Italy announced plans yesterday to press for a controversial EU-wide treaty on taxation, as it outlined ambitious proposals to kickstart growth in Europe's economy.
Giulio Tremonti, the Finance Minister of Italy, which holds the rotating EU presidency said that a treaty on tax "would be a symbol of the EU's ever greater integration".
In a move that will cause alarm in London, he said this could include "the standardisation of corporate tax rates", something fierecely opposed by the British and Irish governments. Less controversially, the treaty would also would replace more than 200 existing accords which prevent people or firms being taxed twice on the same income, Mr Tremonti said.
The plans for a "New Deal" to reawaken the sluggish European economy by putting millions into transport and research and development, were long-term ones, he said.
Mr Tremonti told the European Parliament that a big investment programme was compatible with a flexible interpretation of the so-called Growth and Stability Pact which lays down tight rules for the 12 countries that have adopted the euro.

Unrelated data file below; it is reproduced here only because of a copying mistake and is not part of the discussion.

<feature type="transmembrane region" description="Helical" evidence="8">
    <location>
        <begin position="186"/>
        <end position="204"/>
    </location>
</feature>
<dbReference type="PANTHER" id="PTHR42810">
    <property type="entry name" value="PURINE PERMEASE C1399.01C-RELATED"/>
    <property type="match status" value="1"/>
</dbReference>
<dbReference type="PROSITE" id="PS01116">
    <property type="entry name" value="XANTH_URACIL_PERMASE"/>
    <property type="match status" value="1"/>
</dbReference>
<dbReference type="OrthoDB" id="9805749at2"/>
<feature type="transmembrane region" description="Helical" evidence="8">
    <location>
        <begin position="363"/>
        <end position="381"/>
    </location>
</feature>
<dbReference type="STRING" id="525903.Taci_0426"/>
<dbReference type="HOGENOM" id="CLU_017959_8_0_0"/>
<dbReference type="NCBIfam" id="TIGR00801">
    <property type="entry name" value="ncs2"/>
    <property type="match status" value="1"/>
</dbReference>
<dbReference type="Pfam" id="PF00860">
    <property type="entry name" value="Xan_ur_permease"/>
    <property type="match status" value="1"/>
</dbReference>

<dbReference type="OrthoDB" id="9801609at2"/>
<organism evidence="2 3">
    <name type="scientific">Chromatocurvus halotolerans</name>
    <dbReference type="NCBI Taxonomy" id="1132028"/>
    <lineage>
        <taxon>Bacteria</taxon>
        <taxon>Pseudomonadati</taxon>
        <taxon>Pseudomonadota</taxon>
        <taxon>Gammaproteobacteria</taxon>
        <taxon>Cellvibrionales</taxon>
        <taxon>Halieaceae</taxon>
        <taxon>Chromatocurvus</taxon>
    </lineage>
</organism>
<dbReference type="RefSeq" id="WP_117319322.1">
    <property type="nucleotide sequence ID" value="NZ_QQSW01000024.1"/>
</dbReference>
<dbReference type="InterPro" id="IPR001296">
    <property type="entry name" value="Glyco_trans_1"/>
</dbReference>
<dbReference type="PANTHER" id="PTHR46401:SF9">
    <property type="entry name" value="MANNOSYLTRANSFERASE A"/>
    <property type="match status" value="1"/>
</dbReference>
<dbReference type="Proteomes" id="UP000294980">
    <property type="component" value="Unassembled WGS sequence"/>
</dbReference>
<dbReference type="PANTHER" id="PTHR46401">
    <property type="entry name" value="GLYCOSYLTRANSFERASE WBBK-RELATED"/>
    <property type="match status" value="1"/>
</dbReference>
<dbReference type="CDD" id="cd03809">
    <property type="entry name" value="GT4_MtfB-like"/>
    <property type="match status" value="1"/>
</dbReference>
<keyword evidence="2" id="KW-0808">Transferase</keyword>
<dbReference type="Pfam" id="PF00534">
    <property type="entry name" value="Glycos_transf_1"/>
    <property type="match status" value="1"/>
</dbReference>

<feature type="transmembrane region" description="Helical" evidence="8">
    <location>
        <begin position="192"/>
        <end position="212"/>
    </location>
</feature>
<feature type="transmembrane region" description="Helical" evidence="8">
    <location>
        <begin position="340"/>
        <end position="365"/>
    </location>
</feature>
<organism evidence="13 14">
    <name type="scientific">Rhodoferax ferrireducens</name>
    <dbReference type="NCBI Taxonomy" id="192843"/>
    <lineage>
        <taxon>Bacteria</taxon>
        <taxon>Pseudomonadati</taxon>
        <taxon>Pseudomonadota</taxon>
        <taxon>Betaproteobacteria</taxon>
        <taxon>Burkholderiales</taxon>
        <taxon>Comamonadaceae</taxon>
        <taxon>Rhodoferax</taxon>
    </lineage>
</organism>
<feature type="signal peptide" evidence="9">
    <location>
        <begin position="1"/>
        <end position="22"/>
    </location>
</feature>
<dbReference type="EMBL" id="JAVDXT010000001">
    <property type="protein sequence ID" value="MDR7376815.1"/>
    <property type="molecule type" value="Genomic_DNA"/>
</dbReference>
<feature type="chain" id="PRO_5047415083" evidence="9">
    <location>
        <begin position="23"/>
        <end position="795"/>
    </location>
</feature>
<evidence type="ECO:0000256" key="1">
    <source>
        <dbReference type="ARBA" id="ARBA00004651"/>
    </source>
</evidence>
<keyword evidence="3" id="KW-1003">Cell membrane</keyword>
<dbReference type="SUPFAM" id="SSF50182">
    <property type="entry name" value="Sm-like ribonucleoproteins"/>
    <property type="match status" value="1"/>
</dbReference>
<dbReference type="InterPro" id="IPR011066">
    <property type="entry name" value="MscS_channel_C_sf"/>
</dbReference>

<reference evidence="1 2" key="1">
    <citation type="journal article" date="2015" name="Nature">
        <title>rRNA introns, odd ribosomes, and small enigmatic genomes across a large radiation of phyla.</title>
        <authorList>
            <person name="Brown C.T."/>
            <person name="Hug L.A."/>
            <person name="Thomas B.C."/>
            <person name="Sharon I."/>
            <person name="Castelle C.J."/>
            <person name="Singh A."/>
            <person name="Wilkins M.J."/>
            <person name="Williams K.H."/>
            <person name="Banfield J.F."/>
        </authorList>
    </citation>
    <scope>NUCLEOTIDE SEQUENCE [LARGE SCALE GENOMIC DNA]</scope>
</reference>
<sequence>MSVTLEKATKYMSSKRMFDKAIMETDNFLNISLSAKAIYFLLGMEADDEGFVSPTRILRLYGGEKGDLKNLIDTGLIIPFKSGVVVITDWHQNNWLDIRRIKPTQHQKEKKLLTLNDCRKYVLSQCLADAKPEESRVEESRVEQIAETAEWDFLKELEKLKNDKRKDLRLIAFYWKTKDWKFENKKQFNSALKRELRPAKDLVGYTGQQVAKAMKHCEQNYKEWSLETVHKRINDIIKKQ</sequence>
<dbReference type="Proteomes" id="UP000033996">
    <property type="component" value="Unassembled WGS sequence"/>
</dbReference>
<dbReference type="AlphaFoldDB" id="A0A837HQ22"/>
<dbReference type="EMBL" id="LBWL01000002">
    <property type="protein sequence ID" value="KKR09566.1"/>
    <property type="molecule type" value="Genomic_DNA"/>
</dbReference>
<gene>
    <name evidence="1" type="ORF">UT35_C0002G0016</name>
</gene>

Mr Tremonti said: "This is not in any way watering down the pact. It has to be applied in an intelligent, flexible manner."
In its presidency objectives, Italy said "the revitalisation of the European economy depends on a upswing in public investment particularly in infrastructure and transport". In the US, it said, the "proportion of public investment in relation to gross domestic product has remained unchanged in the past decade". But in Europe, the proportion had decreased by 0.5 per cent, equivalent to a difference of €50bn (£34.5bn) a year.Reuse content